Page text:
From the print edition, my column about Marci McDonald’s book The Armageddon Factor. I think she overstates the influence of Christian conservatives in Stephen Harper’s Ottawa in a way that saps her book of too much of its credibility. I have said similar things before, when her book was germinating as a long article in The Walrus.
But as McDonald points out on her book’s last page, I admitted last summer, when Tony Clement was making up transparent lies to camouflage the cutting of tourism-promotion grants to gay and lesbian community events, that I often have “second thoughts” about whether she had a point. And indeed, in one of the most-read and most-remarked pieces I’ve written this year, I went on at some length about the influence of social conservatives, including what she calls Christian nationalists, in Harper’s Ottawa. I myself have argued that there’s a real presence with real clout. So what’s got up my nose this week?
Maybe just sour grapes (Can you get sour grapes up your nose? Bet that would hurt). You’ll be a better judge of that than I could be. But I think there’s more to my disagreement with McDonald than that. Two things, I suppose. First, it’s irresponsible to write a book about a phenomenon that systematically overstates the extent of that phenomenon. All the more so if you adopt a constant tone of near-panic. (I note, however, that this is not a new technique for McDonald. Almost my favourite part of her book is the bio on the jacket flap, which notes that “her study of the backstage machinations behind the free trade deal led to her book, Yankee Doodle Dandy: Brian Mulroney and the America Agenda.” Really? Her “study?”)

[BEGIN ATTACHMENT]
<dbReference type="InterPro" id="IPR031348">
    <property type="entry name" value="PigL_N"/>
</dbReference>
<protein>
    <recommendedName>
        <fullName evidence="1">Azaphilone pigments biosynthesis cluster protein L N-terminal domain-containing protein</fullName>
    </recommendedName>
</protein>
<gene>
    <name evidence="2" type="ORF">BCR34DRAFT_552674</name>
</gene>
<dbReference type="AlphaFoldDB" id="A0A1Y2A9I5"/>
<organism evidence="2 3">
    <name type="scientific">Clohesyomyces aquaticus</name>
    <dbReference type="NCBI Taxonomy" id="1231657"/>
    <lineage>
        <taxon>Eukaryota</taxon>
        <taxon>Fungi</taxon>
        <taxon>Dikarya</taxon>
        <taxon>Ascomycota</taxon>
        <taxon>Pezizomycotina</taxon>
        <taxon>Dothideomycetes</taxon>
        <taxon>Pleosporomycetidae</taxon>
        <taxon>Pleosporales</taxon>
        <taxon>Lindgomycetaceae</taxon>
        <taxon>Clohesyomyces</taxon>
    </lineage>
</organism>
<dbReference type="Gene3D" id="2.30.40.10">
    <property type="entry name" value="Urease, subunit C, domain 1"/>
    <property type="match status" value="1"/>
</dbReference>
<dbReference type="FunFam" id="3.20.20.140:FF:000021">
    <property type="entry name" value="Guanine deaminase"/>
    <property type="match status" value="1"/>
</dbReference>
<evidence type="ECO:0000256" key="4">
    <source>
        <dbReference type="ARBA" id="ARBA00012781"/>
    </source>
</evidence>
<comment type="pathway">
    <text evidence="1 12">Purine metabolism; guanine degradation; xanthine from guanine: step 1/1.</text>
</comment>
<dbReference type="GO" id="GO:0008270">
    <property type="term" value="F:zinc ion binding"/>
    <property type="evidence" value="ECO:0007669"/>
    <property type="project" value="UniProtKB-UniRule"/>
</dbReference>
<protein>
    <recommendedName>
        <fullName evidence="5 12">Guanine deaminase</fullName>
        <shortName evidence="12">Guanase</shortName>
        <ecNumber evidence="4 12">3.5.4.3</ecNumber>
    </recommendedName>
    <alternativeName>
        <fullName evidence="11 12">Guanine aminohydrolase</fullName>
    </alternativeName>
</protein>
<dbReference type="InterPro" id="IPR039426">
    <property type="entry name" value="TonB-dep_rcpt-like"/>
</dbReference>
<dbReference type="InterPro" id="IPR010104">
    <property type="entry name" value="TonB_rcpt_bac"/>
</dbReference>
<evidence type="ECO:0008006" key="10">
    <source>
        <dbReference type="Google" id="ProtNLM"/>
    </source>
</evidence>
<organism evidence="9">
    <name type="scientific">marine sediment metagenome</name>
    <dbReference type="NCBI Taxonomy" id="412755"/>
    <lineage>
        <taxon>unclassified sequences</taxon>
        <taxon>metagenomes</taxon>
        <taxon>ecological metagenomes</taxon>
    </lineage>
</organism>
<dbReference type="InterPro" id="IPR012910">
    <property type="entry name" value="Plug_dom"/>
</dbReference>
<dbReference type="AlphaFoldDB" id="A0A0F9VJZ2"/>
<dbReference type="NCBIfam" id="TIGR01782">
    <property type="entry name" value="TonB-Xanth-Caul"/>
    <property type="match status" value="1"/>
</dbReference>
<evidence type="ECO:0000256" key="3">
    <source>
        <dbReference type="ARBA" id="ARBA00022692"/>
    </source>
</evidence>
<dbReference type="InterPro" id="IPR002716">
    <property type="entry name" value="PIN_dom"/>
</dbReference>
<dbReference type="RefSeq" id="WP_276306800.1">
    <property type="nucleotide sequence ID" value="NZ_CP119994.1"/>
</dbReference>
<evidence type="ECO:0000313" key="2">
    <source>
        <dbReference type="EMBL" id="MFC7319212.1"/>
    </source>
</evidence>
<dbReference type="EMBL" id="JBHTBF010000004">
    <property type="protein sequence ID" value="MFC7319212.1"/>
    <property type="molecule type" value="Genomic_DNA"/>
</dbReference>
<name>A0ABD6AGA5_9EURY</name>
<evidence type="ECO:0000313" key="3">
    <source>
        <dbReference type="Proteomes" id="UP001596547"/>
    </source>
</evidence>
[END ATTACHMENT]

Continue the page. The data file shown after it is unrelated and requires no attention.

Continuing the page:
Which leads us to the second, bigger problem: McDonald nowhere specifies which religious attitudes, or which secular policies derived from religious attitudes, she finds unacceptable. Bill Blaikie ran for the NDP leadership on a platform explicitly derived from the social gospel; is that OK? McDonald quotes Scarborough Liberal MP John McKay saying he finds the Harper gang scary. Wow. Really? Why? What are the specific differences between John McKay’s okay Christian nationalism and Dave Quist’s scary terrifying Christian nationalism? ‘Cause it was kind of hard to tell the difference during the Commons vote on abortion in international development assistance.
The last time I took a hard run at a colleague, it was at Mark Steyn over a column he wrote on the purported rise of extremist parties in Europe. Boiled down, my assorted difficulties with that piece amounted to a concern that Mark was not merely failing to define his terms, he was culpably refusing to. Mark Steyn and Marci McDonald must, I am sure, disagree about almost everything, but when each takes great length to announce that “they” are taking over, I develop considerable curiosity over who “they” are, and what, precisely, my problem with “them” is supposed to be.